The Inflation Reduction Act got approved by the US Senate on Sunday after hours of deliberations in the Capitol building. The vote crossed the legislative chamber on party lines, with Vice President Kamala Harris casting the tiebreaker.

The legislation will now be forwarded to the US House of Representatives, which is currently dominated by Democratic lawmakers. The “mega-bill” addressed sectors like climate, tax and healthcare.

Also Read: How climate groups reacted to Senate Democrats’ push of health, climate bill

VP Kamala Harris had to rush to the Senate chamber hours before the voting, increasing the tally to 51-50. All Democrats voted in favour of the bill, while all Republicans were against it.

The Senate had an overnight “vote-a-rama”, taking up back-to-back amendments. Each amendment required a vote in the Senate. The bill was negotiated by Senate majority leader Chuck Schumer, Joe Manchin and Kyrsten Sinema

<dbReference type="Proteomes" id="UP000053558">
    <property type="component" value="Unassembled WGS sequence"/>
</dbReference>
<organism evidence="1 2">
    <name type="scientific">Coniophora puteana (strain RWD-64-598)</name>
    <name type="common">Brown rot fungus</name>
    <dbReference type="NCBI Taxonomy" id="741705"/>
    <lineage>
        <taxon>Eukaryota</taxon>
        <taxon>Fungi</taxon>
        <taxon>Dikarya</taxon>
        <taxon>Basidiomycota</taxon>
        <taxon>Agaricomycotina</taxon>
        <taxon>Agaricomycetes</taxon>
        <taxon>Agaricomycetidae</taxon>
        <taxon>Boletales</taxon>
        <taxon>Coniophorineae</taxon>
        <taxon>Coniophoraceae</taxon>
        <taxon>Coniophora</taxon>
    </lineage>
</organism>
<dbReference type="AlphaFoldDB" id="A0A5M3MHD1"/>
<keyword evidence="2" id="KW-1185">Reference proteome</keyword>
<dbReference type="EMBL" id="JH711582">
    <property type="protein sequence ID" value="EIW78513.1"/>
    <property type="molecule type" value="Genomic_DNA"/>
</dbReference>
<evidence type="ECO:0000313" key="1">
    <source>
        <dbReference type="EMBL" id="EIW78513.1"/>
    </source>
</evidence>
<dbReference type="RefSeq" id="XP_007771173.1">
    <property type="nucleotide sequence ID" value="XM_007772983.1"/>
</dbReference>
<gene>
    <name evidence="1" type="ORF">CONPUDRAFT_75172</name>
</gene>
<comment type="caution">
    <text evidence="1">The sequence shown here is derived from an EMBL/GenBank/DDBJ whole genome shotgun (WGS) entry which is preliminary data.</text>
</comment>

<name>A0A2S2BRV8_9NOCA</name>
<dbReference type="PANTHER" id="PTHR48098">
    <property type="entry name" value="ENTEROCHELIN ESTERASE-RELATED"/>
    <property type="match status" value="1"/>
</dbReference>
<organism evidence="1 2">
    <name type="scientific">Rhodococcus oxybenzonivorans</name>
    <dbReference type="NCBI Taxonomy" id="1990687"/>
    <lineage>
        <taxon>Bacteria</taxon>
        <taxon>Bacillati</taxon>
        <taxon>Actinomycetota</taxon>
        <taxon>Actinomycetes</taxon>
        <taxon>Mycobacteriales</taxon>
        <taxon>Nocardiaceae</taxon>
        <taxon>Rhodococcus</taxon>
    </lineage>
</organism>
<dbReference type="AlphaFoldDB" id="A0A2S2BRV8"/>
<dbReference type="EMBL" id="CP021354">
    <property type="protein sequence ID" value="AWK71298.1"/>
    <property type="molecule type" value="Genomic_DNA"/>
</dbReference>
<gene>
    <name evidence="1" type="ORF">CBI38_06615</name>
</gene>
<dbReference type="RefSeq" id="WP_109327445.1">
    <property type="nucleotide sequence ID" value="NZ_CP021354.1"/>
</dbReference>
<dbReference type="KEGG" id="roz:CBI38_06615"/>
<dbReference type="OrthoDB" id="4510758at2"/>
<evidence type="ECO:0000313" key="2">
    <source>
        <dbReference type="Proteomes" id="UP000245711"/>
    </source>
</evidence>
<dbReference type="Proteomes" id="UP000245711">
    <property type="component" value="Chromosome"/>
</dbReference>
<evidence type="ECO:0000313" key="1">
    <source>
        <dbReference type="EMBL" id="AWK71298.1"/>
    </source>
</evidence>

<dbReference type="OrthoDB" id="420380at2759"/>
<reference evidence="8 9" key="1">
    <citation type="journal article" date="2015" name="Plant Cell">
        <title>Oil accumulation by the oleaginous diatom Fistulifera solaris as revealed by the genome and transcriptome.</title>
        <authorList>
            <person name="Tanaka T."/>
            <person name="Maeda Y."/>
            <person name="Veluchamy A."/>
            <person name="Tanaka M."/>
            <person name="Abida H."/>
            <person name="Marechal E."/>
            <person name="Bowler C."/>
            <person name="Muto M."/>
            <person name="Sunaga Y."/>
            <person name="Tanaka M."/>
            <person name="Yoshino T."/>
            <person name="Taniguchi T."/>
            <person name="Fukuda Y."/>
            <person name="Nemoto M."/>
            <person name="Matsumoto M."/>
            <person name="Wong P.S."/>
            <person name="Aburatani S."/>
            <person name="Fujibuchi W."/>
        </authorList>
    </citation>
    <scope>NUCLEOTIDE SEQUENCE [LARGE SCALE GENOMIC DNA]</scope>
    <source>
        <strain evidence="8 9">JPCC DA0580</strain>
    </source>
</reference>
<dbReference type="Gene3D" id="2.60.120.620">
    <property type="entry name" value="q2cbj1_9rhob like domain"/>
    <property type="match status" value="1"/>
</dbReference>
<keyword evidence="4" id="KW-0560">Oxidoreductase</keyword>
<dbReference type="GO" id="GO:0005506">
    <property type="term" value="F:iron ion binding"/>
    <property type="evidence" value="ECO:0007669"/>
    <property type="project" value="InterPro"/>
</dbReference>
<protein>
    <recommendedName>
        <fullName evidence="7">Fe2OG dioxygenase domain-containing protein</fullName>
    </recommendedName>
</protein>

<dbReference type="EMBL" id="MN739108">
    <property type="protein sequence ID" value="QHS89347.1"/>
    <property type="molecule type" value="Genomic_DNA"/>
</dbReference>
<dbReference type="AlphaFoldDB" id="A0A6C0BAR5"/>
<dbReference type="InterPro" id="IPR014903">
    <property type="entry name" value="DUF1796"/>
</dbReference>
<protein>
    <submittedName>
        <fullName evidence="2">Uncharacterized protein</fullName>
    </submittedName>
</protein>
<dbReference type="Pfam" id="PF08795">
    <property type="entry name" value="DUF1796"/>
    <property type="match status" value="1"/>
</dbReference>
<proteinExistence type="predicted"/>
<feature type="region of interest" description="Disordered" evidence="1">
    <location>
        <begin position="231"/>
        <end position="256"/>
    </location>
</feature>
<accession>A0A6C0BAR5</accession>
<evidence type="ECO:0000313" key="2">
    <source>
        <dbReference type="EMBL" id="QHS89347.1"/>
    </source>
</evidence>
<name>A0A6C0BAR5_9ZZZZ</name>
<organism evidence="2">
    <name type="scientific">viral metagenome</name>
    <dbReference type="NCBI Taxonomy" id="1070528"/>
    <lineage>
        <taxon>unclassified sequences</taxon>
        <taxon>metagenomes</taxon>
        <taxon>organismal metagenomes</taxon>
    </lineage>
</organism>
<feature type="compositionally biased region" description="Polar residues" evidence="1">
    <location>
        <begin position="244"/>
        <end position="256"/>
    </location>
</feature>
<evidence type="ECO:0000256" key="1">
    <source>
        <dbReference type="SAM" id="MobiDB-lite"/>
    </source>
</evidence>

The bill wasn’t just challenged by Republicans. Bernie Sanders, a Democrat-leaning Independent, also raised concerns about the Inflation Reduction Act and offered amendments to expand the legislation’s health benefits further. They were struck down.

The bill ran into trouble midday over objections to the new 15% corporate minimum tax that private equity firms and other industries disliked, forcing last-minute changes.

The US House of Representatives has not set a date for the vote so far, but reports suggest it can be taken up as soon as Friday this week. The bill is likely to get a clear passage in the House.

Also Read: US House Speaker Nancy Pelosi looks to ‘swiftly’ pass climate and healthcare spending bill

US President Joe Biden urged the House to pass the bill as soon as possible. Speaker Nancy Pelosi, a Democrat, said her chamber would “move swiftly to send this bill to the president’s desk.

“The Senate is making history”, Schumer said in a press conference after the bill was passed. “I am confident the Inflation Reduction Act will endure as one of the defining legislative feats of the 21st century”, the Democrat added.